[Date Prev][Date Next]   [Thread Prev][Thread Next]   [Thread Index] [Date Index] [Author Index]

Re: Naming convention flames

On Fri, 2004-04-02 at 14:06, Dax Kelson wrote:
> Obviously the features that POSIX file ACLs provides is a subset of what
> SELinux provides.

No.  POSIX ACLs are a form of DAC, just slightly finer-grained.  SELinux
provides MAC.  They are orthogonal.

> I'm a fan of SELinux with it's way enforce the "correct behavior" of
> applications, but if you are just narrowly looking at the a solution for
> granular file permissions, then POSIX file ACLs are all you need.

Not if you want to counter the classic limitations of DAC.

> I suppose in a SELinux environment, POSIX file ACLs are redundant and
> uneeded (except for the "default permissions" (ala a custom umask) for a
> directory feature).
> Speaking of which, how does SELinux file permissions interact with a
> directory that has a default ACL applied?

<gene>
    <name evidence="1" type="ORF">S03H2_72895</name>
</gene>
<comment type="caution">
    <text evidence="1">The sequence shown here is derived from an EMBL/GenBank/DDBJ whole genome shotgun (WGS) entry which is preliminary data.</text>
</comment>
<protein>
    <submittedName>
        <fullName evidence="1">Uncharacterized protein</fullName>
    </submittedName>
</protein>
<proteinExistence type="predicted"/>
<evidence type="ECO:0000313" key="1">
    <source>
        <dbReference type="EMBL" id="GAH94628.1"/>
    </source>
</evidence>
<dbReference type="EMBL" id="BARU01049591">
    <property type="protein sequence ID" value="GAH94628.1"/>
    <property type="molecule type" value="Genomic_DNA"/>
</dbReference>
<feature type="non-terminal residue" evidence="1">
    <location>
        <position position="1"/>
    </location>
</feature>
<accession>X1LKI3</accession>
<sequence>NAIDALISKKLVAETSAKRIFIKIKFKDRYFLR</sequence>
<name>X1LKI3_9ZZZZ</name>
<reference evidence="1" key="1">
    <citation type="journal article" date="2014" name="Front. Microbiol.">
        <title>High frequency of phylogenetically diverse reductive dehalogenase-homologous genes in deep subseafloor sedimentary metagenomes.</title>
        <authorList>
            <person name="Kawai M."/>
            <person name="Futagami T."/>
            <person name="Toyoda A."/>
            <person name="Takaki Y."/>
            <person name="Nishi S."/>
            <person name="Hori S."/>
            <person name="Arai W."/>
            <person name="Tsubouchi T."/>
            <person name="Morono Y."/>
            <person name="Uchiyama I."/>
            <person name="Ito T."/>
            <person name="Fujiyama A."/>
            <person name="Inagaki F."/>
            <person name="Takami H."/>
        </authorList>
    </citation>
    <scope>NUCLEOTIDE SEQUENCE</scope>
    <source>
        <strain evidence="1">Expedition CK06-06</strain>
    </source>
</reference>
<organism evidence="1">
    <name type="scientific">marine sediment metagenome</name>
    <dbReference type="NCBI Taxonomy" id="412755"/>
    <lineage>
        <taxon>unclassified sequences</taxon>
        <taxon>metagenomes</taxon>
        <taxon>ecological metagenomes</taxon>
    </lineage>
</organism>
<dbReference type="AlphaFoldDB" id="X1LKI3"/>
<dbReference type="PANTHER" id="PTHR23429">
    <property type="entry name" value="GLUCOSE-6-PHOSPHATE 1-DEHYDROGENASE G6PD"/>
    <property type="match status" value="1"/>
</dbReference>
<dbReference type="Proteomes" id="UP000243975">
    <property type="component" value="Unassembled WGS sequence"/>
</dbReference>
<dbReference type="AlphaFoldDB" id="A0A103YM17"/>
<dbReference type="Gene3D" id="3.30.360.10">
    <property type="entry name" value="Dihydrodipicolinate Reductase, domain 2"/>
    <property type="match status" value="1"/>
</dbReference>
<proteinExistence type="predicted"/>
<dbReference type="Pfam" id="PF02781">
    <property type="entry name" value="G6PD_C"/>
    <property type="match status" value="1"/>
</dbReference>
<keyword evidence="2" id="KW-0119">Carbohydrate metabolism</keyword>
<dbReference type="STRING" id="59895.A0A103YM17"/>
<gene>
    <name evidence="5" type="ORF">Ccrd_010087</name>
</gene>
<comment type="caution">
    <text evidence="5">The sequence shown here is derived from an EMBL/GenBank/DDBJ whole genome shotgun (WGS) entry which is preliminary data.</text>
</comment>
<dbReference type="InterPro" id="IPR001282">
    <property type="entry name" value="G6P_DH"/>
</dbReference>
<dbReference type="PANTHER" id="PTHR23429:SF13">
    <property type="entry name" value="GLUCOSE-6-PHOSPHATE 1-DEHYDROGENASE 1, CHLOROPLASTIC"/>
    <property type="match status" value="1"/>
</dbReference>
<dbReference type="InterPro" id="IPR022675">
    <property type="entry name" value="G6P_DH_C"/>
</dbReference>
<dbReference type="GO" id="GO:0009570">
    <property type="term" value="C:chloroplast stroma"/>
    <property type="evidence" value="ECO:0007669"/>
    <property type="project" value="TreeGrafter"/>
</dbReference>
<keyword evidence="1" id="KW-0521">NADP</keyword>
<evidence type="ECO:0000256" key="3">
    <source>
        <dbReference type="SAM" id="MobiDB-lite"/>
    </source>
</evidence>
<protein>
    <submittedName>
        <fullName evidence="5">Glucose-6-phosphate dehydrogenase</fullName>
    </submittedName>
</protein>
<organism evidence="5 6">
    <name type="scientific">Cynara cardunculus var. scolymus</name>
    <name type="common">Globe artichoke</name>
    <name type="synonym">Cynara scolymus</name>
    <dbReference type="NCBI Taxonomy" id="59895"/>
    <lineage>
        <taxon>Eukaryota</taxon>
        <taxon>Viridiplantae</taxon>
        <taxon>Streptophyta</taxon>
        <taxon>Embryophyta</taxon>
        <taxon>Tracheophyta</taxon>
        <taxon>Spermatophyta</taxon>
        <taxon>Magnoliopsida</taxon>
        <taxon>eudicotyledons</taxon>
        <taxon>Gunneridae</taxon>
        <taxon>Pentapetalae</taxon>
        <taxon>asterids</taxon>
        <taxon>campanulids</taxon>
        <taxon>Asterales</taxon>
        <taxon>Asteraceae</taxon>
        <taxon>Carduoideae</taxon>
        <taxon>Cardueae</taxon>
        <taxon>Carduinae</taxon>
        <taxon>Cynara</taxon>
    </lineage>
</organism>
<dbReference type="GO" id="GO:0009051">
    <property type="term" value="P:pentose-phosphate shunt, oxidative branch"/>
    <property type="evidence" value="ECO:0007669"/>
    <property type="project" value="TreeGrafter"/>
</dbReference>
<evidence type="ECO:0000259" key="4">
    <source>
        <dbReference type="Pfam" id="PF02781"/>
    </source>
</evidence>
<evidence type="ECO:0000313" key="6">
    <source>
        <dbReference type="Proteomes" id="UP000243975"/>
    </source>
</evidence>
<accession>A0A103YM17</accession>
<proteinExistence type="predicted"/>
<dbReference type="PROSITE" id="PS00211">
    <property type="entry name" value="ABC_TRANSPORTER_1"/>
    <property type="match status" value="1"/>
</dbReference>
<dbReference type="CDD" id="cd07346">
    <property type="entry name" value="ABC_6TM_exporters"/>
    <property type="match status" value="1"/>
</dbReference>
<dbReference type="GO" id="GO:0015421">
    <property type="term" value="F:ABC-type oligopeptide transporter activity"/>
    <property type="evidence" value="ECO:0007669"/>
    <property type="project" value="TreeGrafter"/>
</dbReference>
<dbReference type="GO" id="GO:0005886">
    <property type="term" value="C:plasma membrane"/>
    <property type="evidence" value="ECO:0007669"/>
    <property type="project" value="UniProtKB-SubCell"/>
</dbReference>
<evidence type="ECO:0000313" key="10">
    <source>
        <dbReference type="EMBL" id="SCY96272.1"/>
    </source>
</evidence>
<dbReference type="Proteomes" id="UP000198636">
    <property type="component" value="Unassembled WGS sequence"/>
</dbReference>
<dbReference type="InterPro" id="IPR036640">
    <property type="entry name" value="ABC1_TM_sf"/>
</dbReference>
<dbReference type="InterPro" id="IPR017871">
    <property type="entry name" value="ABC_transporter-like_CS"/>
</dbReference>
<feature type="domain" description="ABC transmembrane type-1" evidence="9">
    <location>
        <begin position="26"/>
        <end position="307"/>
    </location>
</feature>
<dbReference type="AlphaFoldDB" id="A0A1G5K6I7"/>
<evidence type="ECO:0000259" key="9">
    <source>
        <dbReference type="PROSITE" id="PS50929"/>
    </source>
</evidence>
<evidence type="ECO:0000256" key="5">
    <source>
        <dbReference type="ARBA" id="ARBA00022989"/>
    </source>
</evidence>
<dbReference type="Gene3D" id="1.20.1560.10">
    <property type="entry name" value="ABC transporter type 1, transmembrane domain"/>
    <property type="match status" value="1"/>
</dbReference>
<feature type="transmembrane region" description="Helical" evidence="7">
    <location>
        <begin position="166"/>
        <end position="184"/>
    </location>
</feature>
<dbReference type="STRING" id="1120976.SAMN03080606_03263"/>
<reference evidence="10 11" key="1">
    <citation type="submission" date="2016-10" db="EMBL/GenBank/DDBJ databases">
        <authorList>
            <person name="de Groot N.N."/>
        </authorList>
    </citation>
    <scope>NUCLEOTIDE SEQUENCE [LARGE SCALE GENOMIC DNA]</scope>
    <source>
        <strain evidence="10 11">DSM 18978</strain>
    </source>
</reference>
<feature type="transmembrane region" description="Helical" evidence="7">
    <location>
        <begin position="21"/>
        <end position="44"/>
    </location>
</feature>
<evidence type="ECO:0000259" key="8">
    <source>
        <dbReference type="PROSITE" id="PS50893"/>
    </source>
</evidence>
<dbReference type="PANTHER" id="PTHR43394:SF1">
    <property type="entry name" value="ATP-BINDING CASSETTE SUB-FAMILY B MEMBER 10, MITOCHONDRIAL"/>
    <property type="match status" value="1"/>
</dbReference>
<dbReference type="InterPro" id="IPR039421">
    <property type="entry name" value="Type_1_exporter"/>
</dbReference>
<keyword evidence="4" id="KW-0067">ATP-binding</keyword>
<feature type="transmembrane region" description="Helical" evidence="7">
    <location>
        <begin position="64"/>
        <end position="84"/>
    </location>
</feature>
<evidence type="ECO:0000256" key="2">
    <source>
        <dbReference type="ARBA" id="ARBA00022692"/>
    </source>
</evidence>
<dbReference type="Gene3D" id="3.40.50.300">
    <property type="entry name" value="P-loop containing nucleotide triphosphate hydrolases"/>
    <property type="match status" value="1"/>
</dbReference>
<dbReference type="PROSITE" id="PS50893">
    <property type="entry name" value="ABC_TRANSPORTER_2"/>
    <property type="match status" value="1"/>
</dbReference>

No, ACLS can still be useful for fine grained DAC.  Both the DAC (ACLs
or otherwise) and MAC must approve each operation.

Why is DAC inadequate?
- Decisions are only based on user identity and ownership.
- There is no protection against flawed or malicious software.  
- Each user has complete discretion over his own objects.
- There are typically only two major categories of users: 
administrators or others.
- Many system services and privileged programs must run with
coarse-grained privileges or even full administrator access.

Stephen Smalley <sds epoch ncsc mil>
National Security Agency

[Date Prev][Date Next]   [Thread Prev][Thread Next]   [Thread Index] [Date Index] [Author Index]